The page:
With repetition, the “new” stroke will start to become more comfortable and effective. One day after many failures in pressure situations, there will be a little shift to the new stroke and pretty soon a bigger shift, and soon a monsoon of change and the new shot will finally push out the old and become the dominant, default habit.

BHQ Question #2: How early of an age would you recommend that coaches/parents start teaching their kids how to shoot?

If you have age-appropriate equipment (basket size and height and ball), you could probably introduce it at age 4-5. I’m reminded of a five-year-old boy in Pennsylvania named Clay whose coach dad had taught him the Swish Way. They had a five-foot plastic basket by their pool, and Clay used a ~5” diameter mini ball.  He was amazing. He could go back 10-15 feet or more and swish shots. I challenged him at H-O-R-S-E, and he beat me every time. I just couldn’t get adjusted to the tiny little ball. I actually did a little better left-handed since I wasn’t so attached to my performance.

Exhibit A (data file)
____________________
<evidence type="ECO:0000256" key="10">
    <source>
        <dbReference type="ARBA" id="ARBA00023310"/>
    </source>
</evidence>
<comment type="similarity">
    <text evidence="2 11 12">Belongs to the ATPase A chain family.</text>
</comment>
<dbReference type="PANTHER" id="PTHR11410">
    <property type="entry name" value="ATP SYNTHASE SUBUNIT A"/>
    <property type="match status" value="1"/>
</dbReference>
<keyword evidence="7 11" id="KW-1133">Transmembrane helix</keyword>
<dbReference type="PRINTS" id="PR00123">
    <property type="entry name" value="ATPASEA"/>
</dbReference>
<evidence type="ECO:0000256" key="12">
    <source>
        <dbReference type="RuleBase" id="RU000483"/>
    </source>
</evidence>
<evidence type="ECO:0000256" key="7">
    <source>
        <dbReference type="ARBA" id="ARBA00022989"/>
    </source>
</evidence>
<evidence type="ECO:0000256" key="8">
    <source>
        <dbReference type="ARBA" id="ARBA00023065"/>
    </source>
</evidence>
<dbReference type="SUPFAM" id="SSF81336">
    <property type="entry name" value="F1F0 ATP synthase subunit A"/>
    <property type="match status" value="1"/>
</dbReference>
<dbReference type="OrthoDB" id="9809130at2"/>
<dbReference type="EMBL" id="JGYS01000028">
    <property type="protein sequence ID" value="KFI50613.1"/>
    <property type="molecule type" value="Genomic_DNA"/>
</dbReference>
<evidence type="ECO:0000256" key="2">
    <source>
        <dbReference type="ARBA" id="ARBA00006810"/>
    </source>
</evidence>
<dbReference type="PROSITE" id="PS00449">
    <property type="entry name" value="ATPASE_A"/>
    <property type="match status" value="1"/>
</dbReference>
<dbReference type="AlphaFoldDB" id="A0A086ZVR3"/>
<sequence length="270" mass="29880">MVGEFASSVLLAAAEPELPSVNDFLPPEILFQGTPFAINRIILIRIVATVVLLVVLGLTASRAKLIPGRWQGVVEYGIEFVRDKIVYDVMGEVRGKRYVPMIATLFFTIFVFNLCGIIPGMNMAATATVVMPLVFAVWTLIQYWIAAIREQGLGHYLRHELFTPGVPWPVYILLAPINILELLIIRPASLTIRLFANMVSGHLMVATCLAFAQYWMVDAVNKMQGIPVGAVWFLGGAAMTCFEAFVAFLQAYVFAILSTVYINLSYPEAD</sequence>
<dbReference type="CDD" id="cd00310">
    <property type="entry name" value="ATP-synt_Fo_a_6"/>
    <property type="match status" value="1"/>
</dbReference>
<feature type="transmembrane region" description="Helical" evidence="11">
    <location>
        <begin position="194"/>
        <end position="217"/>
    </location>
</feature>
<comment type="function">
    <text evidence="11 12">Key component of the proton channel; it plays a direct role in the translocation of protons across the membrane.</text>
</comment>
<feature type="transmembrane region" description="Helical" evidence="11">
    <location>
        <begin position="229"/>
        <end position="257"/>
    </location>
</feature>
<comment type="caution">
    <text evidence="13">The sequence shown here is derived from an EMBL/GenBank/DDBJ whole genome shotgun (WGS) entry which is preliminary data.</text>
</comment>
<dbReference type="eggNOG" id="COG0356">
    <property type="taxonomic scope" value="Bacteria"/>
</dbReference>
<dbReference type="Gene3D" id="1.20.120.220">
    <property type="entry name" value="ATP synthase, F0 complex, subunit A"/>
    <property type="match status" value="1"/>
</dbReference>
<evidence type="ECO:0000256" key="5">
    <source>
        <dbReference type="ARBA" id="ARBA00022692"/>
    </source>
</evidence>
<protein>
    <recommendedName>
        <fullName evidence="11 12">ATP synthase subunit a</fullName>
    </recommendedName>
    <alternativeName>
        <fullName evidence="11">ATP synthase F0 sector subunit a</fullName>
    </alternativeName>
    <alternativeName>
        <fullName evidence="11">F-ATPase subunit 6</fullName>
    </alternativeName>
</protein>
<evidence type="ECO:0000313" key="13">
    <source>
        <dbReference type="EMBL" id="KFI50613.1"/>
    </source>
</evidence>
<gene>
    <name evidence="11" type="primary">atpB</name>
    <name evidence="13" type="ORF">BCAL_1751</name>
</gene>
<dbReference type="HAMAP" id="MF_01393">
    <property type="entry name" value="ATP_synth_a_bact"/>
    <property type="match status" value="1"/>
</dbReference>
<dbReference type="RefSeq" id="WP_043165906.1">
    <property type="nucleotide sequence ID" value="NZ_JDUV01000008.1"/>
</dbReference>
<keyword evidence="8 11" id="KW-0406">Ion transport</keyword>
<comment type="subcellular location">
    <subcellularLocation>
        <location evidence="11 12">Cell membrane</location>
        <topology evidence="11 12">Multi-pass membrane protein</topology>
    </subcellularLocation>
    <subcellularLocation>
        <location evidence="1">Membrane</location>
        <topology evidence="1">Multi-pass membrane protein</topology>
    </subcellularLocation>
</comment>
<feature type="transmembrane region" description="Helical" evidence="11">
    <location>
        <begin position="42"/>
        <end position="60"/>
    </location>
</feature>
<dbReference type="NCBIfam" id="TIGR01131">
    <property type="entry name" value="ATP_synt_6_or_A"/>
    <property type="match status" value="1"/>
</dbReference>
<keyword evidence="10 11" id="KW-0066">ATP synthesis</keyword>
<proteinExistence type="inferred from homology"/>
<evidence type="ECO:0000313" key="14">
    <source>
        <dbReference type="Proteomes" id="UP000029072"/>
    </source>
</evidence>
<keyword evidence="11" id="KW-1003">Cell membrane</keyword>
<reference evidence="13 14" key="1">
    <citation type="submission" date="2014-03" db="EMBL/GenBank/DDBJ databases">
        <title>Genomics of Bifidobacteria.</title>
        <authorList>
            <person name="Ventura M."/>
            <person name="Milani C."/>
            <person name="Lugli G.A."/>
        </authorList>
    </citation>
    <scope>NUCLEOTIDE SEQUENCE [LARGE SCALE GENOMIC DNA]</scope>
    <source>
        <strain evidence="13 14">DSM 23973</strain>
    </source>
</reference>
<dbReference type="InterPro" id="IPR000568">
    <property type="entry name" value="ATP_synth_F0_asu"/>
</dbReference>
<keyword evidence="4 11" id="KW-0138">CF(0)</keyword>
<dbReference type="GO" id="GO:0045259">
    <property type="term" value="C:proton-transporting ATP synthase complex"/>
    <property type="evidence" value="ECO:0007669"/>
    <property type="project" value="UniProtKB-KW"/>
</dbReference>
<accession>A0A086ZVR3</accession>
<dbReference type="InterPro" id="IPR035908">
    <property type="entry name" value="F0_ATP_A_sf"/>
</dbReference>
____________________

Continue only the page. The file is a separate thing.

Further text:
In my Clinics with 10-foot baskets, I like them to be 11 and older, with younger ages allowed if they’re truly serious players and have sufficient strength.

BHQ Question #3: Who do you think the best pure shooter of all time was and why?